Regulator warns against ‘simplistic’ GCSE comparisons

Thursday 23 Aug 2018

Qualifications Wales today warned that it will be difficult to make any meaningful comparisons between this year’s GCSE results and those of previous years. 

With the scale and complexity of the changes this year, we’d caution against drawing conclusions based on simplistic comparisons between results from this summer and previous years.” said Chief Executive Philip Blaker. 

“There has been a significant shift in the size and nature of the cohort taking GCSE exams this summer, as well as changes to many of the exams themselves, so it’s not possible to draw any firm conclusions from these results.” 

Summer 2018 saw the award of 15 new GCSE qualifications, bringing the total number of reformed subjects introduced in Wales since 2015 to 21. 

The overall number of GCSEs sat in Wales this summer has fallen from a high of 298,370 in 2017 to 271,761 this summer, a reduction of 8.9%. 

This summer has seen a significant reduction in the cohort taking GCSEs early in Wales compared with 2017, when there was a record entry by Year 10 students.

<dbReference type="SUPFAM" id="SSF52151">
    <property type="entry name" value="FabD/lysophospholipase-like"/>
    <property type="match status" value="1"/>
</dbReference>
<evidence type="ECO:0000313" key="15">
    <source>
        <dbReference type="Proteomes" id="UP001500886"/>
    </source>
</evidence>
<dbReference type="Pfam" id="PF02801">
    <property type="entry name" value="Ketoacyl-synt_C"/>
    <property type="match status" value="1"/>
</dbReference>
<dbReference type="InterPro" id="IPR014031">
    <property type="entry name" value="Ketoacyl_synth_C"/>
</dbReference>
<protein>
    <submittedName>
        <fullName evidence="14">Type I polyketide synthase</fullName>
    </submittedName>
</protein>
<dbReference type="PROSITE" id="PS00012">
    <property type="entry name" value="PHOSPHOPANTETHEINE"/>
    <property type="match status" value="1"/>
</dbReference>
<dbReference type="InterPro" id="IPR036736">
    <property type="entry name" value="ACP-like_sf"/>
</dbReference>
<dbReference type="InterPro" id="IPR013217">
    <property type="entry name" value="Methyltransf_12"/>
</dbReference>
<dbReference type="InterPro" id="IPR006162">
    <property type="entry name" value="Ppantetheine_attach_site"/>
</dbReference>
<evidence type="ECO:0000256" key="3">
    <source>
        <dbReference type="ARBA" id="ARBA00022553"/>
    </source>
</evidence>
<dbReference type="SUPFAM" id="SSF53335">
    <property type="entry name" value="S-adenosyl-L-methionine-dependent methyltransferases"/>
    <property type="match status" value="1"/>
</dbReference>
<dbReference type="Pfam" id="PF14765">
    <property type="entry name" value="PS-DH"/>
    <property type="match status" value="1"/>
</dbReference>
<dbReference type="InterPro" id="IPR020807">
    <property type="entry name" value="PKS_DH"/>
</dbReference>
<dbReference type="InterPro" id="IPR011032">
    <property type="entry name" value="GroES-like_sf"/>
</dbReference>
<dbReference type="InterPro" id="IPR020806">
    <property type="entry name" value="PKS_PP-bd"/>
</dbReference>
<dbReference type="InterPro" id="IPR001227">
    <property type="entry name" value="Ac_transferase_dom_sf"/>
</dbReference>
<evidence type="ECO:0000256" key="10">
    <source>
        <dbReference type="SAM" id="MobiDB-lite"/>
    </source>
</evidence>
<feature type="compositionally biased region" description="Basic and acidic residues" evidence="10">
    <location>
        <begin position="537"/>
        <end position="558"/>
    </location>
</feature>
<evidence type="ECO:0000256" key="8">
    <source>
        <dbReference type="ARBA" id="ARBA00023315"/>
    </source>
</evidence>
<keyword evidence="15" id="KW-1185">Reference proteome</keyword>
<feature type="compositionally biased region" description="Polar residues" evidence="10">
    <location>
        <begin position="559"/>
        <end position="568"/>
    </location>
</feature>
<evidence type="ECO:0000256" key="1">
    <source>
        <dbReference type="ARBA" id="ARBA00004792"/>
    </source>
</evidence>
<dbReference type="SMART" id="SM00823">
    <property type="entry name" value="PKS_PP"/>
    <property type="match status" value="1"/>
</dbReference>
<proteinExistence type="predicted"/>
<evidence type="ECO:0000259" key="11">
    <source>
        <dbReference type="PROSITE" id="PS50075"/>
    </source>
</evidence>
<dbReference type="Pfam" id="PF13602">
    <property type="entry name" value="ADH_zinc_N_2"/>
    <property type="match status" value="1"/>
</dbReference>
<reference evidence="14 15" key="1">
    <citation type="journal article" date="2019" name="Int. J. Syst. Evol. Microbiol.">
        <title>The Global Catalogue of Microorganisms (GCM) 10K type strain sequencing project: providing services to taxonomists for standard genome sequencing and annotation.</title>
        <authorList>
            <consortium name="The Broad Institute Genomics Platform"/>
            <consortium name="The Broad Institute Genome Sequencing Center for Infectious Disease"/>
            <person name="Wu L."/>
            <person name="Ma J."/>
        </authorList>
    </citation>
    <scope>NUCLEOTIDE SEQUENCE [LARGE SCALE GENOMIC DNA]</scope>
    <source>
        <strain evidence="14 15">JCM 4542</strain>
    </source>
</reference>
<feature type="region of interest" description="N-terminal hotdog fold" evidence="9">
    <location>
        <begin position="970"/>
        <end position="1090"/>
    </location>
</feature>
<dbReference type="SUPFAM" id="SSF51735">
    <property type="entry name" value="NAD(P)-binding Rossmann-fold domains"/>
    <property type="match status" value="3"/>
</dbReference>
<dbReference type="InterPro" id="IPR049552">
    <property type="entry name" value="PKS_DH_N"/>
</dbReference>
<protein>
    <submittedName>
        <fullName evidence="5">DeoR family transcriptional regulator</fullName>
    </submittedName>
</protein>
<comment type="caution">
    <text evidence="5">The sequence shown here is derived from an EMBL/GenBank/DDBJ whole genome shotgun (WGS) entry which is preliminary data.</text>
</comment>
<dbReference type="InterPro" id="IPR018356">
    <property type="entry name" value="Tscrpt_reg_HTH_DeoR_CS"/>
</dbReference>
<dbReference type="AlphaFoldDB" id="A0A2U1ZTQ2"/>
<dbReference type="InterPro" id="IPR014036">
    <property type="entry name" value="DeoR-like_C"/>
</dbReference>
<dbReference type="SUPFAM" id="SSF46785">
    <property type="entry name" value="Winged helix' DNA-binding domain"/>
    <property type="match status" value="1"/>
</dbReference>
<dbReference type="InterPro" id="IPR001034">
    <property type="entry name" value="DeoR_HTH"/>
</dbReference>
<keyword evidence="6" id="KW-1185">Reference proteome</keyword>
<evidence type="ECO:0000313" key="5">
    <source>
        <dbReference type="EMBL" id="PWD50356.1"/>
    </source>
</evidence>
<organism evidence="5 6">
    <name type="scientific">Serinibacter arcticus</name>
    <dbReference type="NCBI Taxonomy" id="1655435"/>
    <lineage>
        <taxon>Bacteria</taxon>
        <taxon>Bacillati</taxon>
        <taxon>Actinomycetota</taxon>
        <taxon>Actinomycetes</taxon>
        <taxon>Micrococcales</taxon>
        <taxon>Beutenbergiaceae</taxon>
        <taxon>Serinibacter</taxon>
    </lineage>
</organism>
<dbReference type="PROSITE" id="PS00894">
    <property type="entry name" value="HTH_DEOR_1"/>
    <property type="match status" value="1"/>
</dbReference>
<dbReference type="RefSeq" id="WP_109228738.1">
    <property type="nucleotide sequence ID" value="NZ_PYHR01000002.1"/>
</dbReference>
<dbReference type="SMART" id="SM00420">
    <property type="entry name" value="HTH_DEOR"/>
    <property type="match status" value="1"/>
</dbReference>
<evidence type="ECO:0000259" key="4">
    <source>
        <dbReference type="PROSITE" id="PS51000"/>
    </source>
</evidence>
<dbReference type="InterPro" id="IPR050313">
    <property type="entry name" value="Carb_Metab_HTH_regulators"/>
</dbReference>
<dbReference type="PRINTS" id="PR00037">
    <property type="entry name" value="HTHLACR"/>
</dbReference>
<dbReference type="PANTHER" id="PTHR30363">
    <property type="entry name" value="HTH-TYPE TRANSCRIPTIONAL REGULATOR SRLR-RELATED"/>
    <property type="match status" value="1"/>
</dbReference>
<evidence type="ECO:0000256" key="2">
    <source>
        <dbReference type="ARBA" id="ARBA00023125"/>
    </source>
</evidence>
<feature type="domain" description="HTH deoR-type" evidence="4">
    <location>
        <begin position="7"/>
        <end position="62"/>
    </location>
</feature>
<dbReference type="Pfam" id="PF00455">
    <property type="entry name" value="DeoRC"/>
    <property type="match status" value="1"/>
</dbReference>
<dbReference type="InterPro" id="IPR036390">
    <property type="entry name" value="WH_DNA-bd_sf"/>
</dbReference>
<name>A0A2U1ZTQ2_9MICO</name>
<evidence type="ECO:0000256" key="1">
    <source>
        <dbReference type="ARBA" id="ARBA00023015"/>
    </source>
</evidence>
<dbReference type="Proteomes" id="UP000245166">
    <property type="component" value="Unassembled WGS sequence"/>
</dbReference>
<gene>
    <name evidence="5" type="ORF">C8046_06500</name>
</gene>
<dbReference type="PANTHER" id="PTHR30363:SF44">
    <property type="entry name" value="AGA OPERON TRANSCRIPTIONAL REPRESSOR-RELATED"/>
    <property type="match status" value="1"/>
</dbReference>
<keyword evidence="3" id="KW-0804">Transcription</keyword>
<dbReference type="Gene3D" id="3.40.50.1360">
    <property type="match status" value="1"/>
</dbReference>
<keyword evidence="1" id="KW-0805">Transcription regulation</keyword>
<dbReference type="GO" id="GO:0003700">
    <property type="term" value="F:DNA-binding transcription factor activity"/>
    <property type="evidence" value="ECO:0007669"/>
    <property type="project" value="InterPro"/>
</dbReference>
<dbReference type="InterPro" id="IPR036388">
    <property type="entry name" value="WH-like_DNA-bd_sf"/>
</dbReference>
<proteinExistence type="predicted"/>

The sharp fall in early entries this year comes on the back of a change to Welsh Government policy, which means that from summer 2019 only a student’s first result will count towards their school’s performance measures. 

Analysis of the data for summer 2018 shows: 

  • The proportion achieving A* to A is up 0.6 percentage points to 18.5% 
  • The proportion achieving A* to C is down 1.2 percentage points to 61.6% 
  • The proportion achieving A* to G is down 0.5 percentage points to 96.4% 

An example of the GCSEs reformed this year is science. 

Previously, around two-thirds of the cohort took GCSEs while the remainder did vocational alternatives.  

That has changed this year, with almost all Year 11 students having sat at least one of the new GCSE Science qualifications. This means that the range of qualifications students can choose from, and the cohort of students taking them, is very different to years gone by. 

This surge of students taking science GCSEs is also the result of changes to school performance measures. GCSEs are now the only science qualifications that can be used to measure a school’s performance  

With all these changes to entry patterns and to the range of qualifications on offer, care should be taken when drawing any conclusions from comparing summer 2018 results and previous years.” said Mr Blaker. “We realise people will want to know how to interpret this year’s GCSE outcomes. For anyone who wants a fuller understanding of this year’s results, we’ve published a comprehensive analysis on our website.”